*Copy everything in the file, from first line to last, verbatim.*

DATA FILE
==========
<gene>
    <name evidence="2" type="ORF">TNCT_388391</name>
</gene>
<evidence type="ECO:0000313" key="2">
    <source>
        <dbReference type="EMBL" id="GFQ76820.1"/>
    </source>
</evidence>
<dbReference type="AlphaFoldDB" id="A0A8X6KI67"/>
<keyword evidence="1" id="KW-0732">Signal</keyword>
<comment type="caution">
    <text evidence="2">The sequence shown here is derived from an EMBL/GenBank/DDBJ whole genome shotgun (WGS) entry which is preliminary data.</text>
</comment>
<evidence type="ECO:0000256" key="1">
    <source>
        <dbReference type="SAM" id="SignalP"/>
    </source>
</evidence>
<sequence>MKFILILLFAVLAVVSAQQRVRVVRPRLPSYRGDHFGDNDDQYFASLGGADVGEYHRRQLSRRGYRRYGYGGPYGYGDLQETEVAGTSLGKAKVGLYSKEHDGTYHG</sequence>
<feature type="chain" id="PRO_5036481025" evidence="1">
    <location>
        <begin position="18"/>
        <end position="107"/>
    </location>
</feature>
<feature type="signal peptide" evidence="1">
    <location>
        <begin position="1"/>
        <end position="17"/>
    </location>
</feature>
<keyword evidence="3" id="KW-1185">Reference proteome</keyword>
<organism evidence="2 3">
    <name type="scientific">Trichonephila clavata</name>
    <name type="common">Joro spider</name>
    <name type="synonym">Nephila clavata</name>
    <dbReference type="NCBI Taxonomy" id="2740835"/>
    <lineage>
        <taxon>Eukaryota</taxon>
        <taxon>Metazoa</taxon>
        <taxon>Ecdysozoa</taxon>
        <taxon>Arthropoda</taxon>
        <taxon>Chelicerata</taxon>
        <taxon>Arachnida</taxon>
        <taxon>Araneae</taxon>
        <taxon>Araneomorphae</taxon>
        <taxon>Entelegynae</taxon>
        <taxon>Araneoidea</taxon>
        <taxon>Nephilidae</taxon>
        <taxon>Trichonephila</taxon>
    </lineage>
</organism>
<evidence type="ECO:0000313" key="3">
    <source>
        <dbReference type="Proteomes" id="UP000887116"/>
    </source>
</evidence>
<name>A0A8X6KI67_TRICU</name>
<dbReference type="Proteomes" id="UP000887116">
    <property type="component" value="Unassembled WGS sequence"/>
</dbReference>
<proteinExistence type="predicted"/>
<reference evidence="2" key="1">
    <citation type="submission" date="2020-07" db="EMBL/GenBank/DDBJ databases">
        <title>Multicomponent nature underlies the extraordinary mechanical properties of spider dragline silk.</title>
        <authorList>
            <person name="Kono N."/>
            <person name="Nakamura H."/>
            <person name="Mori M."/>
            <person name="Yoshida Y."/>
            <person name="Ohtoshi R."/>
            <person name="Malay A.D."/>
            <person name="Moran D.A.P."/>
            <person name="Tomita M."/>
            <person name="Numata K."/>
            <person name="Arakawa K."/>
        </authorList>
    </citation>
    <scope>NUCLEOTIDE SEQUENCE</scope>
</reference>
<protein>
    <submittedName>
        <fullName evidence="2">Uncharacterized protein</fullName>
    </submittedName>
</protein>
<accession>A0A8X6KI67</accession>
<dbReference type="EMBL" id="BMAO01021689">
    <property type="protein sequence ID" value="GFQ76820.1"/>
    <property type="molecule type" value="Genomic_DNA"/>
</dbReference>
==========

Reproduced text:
<gene>
    <name evidence="2" type="ORF">TNCT_388391</name>
</gene>
<evidence type="ECO:0000313" key="2">
    <source>
        <dbReference type="EMBL" id="GFQ76820.1"/>
    </source>
</evidence>
<dbReference type="AlphaFoldDB" id="A0A8X6KI67"/>
<keyword evidence="1" id="KW-0732">Signal</keyword>
<comment type="caution">
    <text evidence="2">The sequence shown here is derived from an EMBL/GenBank/DDBJ whole genome shotgun (WGS) entry which is preliminary data.</text>
</comment>
<evidence type="ECO:0000256" key="1">
    <source>
        <dbReference type="SAM" id="SignalP"/>
    </source>
</evidence>
<sequence>MKFILILLFAVLAVVSAQQRVRVVRPRLPSYRGDHFGDNDDQYFASLGGADVGEYHRRQLSRRGYRRYGYGGPYGYGDLQETEVAGTSLGKAKVGLYSKEHDGTYHG</sequence>
<feature type="chain" id="PRO_5036481025" evidence="1">
    <location>
        <begin position="18"/>
        <end position="107"/>
    </location>
</feature>
<feature type="signal peptide" evidence="1">
    <location>
        <begin position="1"/>
        <end position="17"/>
    </location>
</feature>
<keyword evidence="3" id="KW-1185">Reference proteome</keyword>
<organism evidence="2 3">
    <name type="scientific">Trichonephila clavata</name>
    <name type="common">Joro spider</name>
    <name type="synonym">Nephila clavata</name>
    <dbReference type="NCBI Taxonomy" id="2740835"/>
    <lineage>
        <taxon>Eukaryota</taxon>
        <taxon>Metazoa</taxon>
        <taxon>Ecdysozoa</taxon>
        <taxon>Arthropoda</taxon>
        <taxon>Chelicerata</taxon>
        <taxon>Arachnida</taxon>
        <taxon>Araneae</taxon>
        <taxon>Araneomorphae</taxon>
        <taxon>Entelegynae</taxon>
        <taxon>Araneoidea</taxon>
        <taxon>Nephilidae</taxon>
        <taxon>Trichonephila</taxon>
    </lineage>
</organism>
<evidence type="ECO:0000313" key="3">
    <source>
        <dbReference type="Proteomes" id="UP000887116"/>
    </source>
</evidence>
<name>A0A8X6KI67_TRICU</name>
<dbReference type="Proteomes" id="UP000887116">
    <property type="component" value="Unassembled WGS sequence"/>
</dbReference>
<proteinExistence type="predicted"/>
<reference evidence="2" key="1">
    <citation type="submission" date="2020-07" db="EMBL/GenBank/DDBJ databases">
        <title>Multicomponent nature underlies the extraordinary mechanical properties of spider dragline silk.</title>
        <authorList>
            <person name="Kono N."/>
            <person name="Nakamura H."/>
            <person name="Mori M."/>
            <person name="Yoshida Y."/>
            <person name="Ohtoshi R."/>
            <person name="Malay A.D."/>
            <person name="Moran D.A.P."/>
            <person name="Tomita M."/>
            <person name="Numata K."/>
            <person name="Arakawa K."/>
        </authorList>
    </citation>
    <scope>NUCLEOTIDE SEQUENCE</scope>
</reference>
<protein>
    <submittedName>
        <fullName evidence="2">Uncharacterized protein</fullName>
    </submittedName>
</protein>
<accession>A0A8X6KI67</accession>
<dbReference type="EMBL" id="BMAO01021689">
    <property type="protein sequence ID" value="GFQ76820.1"/>
    <property type="molecule type" value="Genomic_DNA"/>
</dbReference>